I saw the strangest caterpillar the other day - it looked like someone glued sticks onto his back

I unknowingly attended an aerobics dance

I had a full conversation with my tuk tuk driver in Thai

The rainy season is almost over!

I spoke Thai to a parrot. He responded

A dog chased me all the way down my street

My neighbors are having sex right now

I watched as a motorcycle drove by with an upside down pig attached to the back rest

Cambodians ride not only in the bus, but on top of it too

Everyone still stares at me when I walk by. Everyone

It took nearly eight hours to complete this post, please leave comments!


  1. My dearest little brother. Your first commenter. I am always amazed by people who are afraid of travel. And while my trip to 4 European countries (alone for half of it) is not the same remotely as Cambodia, it is the same spirit that carries you there. Yes, there is an art to haggling, there is also an art to completely ignoring hecklers who are selling overpriced stuff. I am very proud of you and hope that grades come in nicely. Those paintings look awesome and your food choices sounded rather appetizing. I was unaware that Cambodians primarily used the USD for currency. Also, that sun is taboo. My friend Ahng who I temporarily considered dating earlier this year, was 1st Gen American but from Cambodia, and he goes to the tanning bed at least 5x/wk. So I guess that taboo was removed after coming here :) Anyway, much love to you, travel far and enjoy. ~ jer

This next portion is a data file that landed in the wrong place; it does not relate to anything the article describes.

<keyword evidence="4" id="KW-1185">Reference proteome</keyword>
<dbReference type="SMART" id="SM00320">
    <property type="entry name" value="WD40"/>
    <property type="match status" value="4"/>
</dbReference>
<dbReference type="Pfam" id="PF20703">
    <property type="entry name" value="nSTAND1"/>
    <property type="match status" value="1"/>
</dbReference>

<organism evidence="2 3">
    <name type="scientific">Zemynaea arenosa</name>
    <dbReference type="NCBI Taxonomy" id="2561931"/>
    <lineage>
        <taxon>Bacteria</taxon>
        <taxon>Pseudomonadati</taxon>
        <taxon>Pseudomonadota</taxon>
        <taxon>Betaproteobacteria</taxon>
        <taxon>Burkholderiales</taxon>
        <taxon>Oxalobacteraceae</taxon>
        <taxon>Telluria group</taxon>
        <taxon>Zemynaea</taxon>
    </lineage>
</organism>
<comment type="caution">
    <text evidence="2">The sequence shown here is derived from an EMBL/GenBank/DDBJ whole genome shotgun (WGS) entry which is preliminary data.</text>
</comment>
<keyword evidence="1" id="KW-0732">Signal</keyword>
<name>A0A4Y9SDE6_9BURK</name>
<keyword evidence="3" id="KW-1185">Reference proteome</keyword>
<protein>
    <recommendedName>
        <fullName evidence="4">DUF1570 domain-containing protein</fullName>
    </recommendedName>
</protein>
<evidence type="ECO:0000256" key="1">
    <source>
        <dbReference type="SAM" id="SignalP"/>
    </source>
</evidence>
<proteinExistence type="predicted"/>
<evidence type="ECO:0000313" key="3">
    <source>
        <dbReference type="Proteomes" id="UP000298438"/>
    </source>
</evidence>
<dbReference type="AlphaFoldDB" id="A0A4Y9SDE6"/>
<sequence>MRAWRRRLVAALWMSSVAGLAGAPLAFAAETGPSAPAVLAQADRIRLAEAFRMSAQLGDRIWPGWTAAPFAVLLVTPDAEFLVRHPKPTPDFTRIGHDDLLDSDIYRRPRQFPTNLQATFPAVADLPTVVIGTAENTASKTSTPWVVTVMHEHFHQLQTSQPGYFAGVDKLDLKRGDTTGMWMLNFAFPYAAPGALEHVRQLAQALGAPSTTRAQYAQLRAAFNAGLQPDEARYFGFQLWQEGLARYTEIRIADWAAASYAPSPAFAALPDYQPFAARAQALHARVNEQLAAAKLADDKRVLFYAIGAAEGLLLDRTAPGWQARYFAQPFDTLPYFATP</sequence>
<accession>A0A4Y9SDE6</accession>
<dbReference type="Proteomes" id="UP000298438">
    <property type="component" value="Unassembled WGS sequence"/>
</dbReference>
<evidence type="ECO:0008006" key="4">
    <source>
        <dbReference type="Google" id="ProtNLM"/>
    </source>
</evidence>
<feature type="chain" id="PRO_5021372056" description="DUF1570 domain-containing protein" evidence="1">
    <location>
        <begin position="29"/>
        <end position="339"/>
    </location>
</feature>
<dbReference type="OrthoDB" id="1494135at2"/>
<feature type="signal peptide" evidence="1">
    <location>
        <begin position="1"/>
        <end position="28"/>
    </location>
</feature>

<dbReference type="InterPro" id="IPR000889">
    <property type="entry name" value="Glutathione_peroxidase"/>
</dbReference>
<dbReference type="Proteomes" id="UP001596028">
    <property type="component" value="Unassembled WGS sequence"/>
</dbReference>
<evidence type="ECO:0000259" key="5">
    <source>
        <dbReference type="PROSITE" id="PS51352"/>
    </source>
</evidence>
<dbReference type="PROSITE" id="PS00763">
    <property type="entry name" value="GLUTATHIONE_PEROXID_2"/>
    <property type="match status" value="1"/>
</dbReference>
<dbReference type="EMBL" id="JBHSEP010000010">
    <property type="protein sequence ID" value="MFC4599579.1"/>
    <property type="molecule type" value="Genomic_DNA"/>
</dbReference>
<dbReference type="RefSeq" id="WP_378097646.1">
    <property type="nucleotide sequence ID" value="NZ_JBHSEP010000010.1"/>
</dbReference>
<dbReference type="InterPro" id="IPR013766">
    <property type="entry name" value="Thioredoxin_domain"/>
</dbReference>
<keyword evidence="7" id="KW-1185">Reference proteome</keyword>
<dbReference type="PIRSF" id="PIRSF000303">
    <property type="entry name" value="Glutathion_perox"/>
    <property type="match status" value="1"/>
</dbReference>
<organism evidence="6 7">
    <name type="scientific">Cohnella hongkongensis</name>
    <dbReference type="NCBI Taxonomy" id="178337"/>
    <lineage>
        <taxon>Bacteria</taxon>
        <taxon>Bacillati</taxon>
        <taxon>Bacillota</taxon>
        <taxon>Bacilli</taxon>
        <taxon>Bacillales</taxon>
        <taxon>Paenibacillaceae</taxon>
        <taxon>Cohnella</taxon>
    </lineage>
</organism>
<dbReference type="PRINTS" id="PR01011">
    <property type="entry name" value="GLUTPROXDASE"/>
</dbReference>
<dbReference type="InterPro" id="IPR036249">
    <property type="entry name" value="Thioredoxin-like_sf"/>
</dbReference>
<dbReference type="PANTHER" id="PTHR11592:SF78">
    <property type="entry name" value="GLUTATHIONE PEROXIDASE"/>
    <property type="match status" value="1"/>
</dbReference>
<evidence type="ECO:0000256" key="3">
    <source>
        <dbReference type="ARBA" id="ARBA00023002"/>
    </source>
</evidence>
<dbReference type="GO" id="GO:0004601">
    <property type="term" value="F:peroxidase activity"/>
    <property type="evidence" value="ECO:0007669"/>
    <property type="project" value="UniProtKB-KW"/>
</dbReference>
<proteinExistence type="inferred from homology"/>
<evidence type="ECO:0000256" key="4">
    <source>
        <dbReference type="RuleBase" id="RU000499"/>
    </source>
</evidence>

2. haha that is cute that you say you have become "desensitized to insects" lolol, poor señor :). but anyways, those pictures are absolutely amazing, i really like the one of the temple at sunset and the fisherman caught mid-throw. when you told me you ran out of money, you only mentioned the necessities that you spent it on but now i see where it all really went :D im glad you got back safely and hope you have a great time in phuket